The BBC has published its latest Annual Plan and says it will continue to reinvent public service broadcasting for a new generation. So how well is that going? In the first two full weeks in March the BBC failed to deliver a single television programme in the top 10 ratings. Rather than focussing on persuading users to sign in to its online offerings, it needs to take a long hard look at its programmes, since fewer people than ever appear to be watching.
The BBC says it will continue to put creativity at the heart of the BBC. It cites the success of Bodyguard, which attracted 17 million people for its finale, and Killing Eve which had over 40 million requests on BBC iPlayer.
As we have previously noted, although a BBC commission, Bodyguard was an independent production by a company since acquired by ITV, which distributes the programme, promoted on Netflix as an original production.
Killing Eve was also an independent production, distributed by IMG, first shown on BBC America, before being shown on BBC One and as a box set series on the BBC iPlayer. In America it is available on Hulu.
The problem is that online services have deeper pockets to pay for drama series like this, that while distinctive are not uniquely a product of public service broadcasting.
The plan is to grow BBC iPlayer and BBC Sounds, with a focus on personalisation and programming across all genres and platforms to appeal to younger audiences.
The BBC says that this is its second major priority for the year. It says around 20 million people in the United Kingdom use a BBC account but they want to get more people signing in and using it.
The plan is to transform the BBC iPlayer from primarily a catch-up service to a ‘destination’, with all programmes available for at least a year, including complete series box sets for selected titles and more archive programming. That proposal has yet to be approved by the communications regulator Ofcom.
The massively promoted BBC Sounds app has had 1.8 million downloads and has an average of a million listeners a week, which is impressive but hardly transformational.
The BBC will continue to provide impartial news and will develop podcasts for younger listeners and make news available on smart speakers.
“Today, the BBC enhances the lives of almost everyone in the UK. Around 44 million British people use us every day — more than 90% of the adult population every week,” said Tony Hall, the director general of the BBC.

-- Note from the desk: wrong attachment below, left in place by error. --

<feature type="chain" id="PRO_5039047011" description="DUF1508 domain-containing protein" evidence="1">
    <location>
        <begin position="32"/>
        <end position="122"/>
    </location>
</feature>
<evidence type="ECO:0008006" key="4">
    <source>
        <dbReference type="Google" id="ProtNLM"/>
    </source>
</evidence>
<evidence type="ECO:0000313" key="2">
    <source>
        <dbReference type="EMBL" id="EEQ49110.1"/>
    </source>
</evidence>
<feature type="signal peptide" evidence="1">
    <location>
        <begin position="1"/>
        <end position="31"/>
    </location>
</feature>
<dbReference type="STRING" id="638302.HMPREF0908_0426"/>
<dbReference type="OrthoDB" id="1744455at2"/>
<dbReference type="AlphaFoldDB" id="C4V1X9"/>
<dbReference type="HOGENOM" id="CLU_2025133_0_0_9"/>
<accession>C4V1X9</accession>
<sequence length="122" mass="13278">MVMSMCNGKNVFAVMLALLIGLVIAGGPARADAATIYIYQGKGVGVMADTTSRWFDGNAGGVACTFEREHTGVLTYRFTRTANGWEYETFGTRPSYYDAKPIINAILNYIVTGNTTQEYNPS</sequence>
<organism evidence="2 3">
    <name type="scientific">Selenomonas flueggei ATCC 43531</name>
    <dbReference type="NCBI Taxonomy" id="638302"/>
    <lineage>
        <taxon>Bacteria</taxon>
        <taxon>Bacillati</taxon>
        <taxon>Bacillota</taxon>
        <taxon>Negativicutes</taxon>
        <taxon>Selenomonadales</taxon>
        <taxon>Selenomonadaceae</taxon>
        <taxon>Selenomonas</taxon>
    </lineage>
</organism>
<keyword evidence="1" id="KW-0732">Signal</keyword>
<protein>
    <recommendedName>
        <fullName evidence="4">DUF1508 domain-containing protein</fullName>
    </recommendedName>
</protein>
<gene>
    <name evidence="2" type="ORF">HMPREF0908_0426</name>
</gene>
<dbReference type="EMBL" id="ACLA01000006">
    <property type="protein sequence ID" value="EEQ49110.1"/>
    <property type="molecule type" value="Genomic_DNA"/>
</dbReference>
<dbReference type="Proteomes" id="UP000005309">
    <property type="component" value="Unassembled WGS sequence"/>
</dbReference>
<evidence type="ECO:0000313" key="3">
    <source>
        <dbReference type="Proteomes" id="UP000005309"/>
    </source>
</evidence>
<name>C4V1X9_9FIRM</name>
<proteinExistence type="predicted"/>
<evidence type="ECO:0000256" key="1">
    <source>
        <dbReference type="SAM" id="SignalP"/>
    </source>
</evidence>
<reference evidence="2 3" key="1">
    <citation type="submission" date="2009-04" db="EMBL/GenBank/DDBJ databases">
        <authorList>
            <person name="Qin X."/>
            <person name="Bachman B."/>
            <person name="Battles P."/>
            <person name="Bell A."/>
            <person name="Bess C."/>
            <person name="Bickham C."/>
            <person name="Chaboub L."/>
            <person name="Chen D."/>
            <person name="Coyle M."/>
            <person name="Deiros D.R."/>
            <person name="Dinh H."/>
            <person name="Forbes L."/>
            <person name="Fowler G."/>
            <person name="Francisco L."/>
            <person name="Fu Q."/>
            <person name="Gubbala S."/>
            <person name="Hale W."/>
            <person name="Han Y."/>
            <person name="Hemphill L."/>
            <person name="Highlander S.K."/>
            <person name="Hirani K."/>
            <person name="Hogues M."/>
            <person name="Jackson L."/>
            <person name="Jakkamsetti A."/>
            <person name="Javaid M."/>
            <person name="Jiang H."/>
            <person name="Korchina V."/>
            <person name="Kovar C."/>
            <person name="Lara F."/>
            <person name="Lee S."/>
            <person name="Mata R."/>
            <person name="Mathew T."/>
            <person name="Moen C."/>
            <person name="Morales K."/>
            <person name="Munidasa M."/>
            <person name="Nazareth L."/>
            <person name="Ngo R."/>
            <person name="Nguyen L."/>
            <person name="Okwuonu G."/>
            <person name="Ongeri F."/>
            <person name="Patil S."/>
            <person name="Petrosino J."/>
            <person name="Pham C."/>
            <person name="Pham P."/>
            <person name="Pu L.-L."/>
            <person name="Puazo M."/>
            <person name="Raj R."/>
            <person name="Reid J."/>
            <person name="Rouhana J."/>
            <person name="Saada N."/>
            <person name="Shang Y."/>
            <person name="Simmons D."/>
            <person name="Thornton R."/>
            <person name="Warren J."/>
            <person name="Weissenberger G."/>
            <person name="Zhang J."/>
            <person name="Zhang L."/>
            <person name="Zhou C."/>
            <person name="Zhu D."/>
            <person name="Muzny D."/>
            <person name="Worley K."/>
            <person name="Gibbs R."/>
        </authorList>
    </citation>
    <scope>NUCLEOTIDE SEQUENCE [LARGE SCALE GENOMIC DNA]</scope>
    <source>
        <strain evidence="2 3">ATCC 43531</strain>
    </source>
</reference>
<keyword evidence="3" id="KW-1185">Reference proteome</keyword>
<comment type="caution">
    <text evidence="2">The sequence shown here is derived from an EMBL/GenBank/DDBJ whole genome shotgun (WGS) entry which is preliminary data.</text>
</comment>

“All broadcasters face the challenges of a fast changing media landscape. The BBC can meet those challenges and succeed in the future, just as we have succeeded in the past.”
That is all very well, but a look at the BARB figures for the top 10 television programmes reveals something of a shock to the public service system.
In the week commencing 11 March 2019, the BBC did not have a single programme in the top ten. Its most popular programme Baptiste came in at eleventh, with a consolidated 7-day audience of 6.36 million. Of these, BARB reports that 232,070 watched on a computer, tablet or smartphone, while 2.43 million watched timeshifted.
Baptiste is a spin-off series from the drama The Missing and is another independent production, distributed by All3Media.
The BBC had only 4 programmes in the top 20, with ITV 1 taking all the other places, with its largest audience of 8.23 million. EastEnders, once a ratings winner for the BBC, did not make the top 20, coming in at 21 with a total audience of 5.50 million.
The BBC had 28 of the top 50 programmes and 12 of them were news bulletins, with the Six O’clock News achieving an average audience of 4.34 million.
That is at a time of national political crisis. Even that attracts only a limited audience, with many no doubt bored with Brexit and seemingly meaningless votes. The BBC News Special: Brexit Vote at 7pm on 12 March attracted an average audience of 4.06 million, or 21.5% of the audience watching television at that time. It ranked 42 among the most popular programmes of the week, some way behind Pointless Celebrities.
The BBC Annual Plan 2019/20 is available on the BBC web site.